Real Wealth Society

Wednesday, January 24, 2007

I’ve been thinking about sunshine By Fred Cederholm

Column for on/after Jan. 21st, 2007

I’ve been thinking about sunshine. Actually I’ve been thinking about Sunshine Week, the League of Women Voters, Katrina, Homeland Security, embarrassments, the “siting hearings,” and illumination. Sunshine Week is a national initiative to open a dialogue about the importance of open government and freedom of information. It is spearheaded by the American Society of Newspaper Editors, with a grant from the John S. and James L. Knight Foundation. Sunshine Week occurs each year in March.

You see as part of the 2006 observance, an open dialogue/ forum was broadcast from the National Press Club in Washington, D.C. The topic of discussion was “Are we safer in the dark?” It was an excellent presentation. This coming Thursday evening at 7:00 P.M. the Rochelle Area Chapter of the League of Women Voters will host an open forum at the First National Bank’s VIA Room (in the May Mart Plaza) and will present a DVD of that 90 minute broadcast.
The material on the DVD covers the following questions: Do federal laws such as the Freedom of Information Act promise to guarantee an openness in Government? How do laws passed and policies/ regulations implemented after 9/11 encourage secrecy or openness?
How does transparency affect the government's readiness to implement disaster assistance? What about the public's ability to plan and prevent disasters? What tools and resources work effectively in safeguarding the public's ability to hold government accountable?

A segment of the presentation focuses on one reporter’s futile attempt to learn what chemicals/ toxins were floating in the waters of a submerged New Orleans in the aftermath of hurricane Katrina. Not only was the reporter denied access to the information regarding the chemicals, the quantities, and the location/ status of the storage facilities; the first responders to this disaster were denied timely access as well. The reason given by the “stonewallers” for the secrecy was Homeland Security. Security WAS central here, but should not the security and well being of those left stranded to wade in the toxic soup which submerged the City of New Orleans have been the real issue?

Since 9/11 we have seen an escalation in the abuse of the justification of “security” as the basis for withholding data/ information from the public. The actions in Iraq and the global war on terror have compounded the secrecy as well as the attacks on (and deferrals of) so many of the rights and freedoms guaranteed by the US Constitution and the Bill of Rights. Is the true public interest really served by withholding the facts and keeping US/us in the dark? How much of the secrecy is justified because disclosure is dangerous? How much of the secrecy is really justified because it covers-up or obfuscates the embarrassments, the mistakes, or the mis-deeds of those in the government working on our behalf?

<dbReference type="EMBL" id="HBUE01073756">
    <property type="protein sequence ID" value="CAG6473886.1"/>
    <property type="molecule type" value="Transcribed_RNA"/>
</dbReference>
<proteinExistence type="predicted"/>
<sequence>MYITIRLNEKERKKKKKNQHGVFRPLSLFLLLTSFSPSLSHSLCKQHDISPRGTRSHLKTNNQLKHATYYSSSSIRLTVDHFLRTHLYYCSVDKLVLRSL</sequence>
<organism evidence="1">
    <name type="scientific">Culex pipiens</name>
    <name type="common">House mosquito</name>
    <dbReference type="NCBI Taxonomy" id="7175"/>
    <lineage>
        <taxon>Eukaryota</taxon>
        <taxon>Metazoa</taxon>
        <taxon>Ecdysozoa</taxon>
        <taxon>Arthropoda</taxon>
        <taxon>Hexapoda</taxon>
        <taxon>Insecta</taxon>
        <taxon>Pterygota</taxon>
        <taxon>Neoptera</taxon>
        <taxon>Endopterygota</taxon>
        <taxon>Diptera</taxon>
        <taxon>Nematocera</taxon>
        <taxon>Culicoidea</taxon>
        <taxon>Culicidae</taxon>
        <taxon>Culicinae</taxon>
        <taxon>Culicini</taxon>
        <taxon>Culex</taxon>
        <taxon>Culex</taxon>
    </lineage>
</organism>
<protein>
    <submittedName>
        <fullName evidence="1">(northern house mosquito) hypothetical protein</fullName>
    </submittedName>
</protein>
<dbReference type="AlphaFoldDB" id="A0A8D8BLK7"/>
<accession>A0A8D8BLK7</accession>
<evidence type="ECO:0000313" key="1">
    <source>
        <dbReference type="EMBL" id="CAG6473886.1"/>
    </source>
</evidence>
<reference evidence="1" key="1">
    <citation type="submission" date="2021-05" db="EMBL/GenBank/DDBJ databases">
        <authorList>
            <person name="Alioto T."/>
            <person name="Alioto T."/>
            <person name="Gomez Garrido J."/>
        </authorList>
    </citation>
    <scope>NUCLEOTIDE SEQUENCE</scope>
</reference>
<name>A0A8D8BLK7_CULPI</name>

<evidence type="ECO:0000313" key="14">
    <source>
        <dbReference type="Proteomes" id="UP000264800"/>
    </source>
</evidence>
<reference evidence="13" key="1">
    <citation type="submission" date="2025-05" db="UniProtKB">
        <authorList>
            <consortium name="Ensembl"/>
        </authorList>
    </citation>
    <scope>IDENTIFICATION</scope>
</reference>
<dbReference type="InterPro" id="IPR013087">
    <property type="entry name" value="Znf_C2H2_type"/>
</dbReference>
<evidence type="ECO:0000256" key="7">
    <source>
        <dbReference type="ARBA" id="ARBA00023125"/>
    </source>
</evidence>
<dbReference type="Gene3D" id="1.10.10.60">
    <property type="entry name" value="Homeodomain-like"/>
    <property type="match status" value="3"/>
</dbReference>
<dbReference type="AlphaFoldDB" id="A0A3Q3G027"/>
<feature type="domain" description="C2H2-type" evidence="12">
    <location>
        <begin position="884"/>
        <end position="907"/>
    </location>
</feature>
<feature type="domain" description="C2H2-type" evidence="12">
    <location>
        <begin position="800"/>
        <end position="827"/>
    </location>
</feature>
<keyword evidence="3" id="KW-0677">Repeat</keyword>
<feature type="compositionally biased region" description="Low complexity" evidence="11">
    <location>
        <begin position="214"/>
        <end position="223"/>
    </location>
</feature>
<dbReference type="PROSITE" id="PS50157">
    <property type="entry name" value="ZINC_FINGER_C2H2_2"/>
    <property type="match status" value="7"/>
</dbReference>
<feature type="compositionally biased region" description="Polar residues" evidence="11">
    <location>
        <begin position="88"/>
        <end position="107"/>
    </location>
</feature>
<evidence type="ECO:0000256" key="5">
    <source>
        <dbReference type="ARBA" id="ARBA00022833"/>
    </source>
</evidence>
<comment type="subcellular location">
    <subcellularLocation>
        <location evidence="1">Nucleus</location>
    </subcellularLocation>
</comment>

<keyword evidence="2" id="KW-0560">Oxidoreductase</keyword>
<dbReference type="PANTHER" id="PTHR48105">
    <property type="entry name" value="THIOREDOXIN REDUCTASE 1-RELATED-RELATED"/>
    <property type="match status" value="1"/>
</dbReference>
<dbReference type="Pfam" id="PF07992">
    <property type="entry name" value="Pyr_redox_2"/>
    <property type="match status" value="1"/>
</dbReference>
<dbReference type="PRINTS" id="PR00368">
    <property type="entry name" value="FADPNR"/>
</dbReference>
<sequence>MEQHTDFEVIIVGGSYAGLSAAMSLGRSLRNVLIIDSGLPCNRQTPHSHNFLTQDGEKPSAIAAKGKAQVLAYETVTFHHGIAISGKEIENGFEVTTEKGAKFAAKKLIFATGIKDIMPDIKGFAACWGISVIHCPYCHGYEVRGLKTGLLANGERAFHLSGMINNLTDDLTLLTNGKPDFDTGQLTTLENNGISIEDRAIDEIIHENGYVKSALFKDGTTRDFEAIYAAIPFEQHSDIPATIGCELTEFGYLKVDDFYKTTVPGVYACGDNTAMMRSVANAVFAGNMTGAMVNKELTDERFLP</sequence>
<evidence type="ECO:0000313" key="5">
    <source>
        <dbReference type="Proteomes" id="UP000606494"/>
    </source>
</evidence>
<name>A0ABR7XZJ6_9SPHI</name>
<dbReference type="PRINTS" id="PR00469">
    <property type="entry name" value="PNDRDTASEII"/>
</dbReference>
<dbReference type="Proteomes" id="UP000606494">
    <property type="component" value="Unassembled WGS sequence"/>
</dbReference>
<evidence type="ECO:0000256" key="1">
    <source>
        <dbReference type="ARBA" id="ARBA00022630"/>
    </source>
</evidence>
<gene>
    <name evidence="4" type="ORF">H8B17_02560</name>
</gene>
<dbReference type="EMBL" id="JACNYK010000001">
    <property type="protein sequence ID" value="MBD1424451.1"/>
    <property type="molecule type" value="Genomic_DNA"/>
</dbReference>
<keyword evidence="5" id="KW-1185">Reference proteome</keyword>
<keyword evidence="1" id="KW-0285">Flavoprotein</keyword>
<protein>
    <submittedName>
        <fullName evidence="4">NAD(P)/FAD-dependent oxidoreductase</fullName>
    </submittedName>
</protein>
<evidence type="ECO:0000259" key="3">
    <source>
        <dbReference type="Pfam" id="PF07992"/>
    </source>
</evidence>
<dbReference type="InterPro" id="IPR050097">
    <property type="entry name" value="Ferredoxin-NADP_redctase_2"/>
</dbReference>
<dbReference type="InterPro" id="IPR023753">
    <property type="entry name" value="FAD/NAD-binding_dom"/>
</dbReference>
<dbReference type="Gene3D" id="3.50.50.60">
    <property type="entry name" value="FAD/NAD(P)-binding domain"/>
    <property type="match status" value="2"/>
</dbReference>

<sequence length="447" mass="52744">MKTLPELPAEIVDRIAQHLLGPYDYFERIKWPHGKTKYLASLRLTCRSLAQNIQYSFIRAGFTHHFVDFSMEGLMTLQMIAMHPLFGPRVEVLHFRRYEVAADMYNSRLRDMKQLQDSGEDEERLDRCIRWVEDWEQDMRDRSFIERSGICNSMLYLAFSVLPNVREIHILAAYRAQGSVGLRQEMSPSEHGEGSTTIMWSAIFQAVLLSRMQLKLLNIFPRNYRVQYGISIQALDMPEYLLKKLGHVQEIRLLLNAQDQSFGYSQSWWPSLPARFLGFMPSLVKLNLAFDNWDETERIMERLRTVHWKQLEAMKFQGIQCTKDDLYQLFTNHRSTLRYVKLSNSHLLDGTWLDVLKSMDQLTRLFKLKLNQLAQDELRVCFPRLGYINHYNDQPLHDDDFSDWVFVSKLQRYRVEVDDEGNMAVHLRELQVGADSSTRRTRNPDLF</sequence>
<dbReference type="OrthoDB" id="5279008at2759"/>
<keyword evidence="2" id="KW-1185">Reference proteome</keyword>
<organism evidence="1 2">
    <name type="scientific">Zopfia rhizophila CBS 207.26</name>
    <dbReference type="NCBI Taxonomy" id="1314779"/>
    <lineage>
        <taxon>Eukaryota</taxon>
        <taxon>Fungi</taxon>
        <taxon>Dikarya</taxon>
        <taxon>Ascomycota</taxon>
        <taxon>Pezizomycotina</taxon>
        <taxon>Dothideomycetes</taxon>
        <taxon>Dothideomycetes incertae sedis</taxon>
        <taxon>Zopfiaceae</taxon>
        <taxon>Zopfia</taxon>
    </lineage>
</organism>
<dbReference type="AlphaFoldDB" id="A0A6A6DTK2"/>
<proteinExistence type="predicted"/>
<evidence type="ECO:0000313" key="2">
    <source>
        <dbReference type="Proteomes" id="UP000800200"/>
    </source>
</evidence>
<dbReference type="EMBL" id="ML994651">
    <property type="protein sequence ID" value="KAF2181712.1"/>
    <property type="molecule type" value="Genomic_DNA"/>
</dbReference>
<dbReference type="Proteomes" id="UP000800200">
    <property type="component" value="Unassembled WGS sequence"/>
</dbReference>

This week we are experiencing the third attempt to secure a major expansion of our local landfill. The siting hearings are open to the public and any citizen will be given the opportunity to listen to the sworn testimony of the experts as well as to make their own comments/ concerns known. Hundreds of pages of reports, analyses, and studies have been made available to the public at several locations. I am truly in awe of the openness of the process and lengths to which the public has been brought into the loop. We (and future generations) all have an interest in the outcome of the expansion, but the “system” of openness applied in this case has many implications to other matters affecting us at the local, state and federal levels. Why can’t the public be trusted with such “illumination” there as well? It works here.

We are only beginning to realize “wealth” of information being accumulated by our government on every minutia of our daily lives – done in the name of security. We, however, are left the poorer and more vulnerable because we do not know what is out there - such riches are not being shared with us. Even if we ask about/for it, will we be given timely access? Is that really an “offensive strategy” to make us safer? Or… is it truly an “offend-sive invasion” of privacy – snooping for snooping’s sake alone?

Understanding comes from knowledge and knowledge comes from the openness of government and the availability of information to the public. Knowledge empowers the people. So much of the information accumulated by various levels of government was done so in the name of serving the people and that accumulation of it was paid for with our tax dollars. If such was done on our behalf at our expense, are We the People… not entitled to an open and timely access to it? Or… “Are we safer in the dark?” I’m Fred Cederholm and I’ve been thinking. You should be thinking, too.

Copyright 2007 Questions, Inc. All rights reserved.

To “audit” this column and to learn more about the subjects discussed, please check out:
Are we safer in the dark? A sunshine week national dialogue (DVD order information available here)
Are we safer in the dark? – an overview MailScanner warning: numerical links are often malicious:
Are We Safer In the Dark?—Questions and Answers



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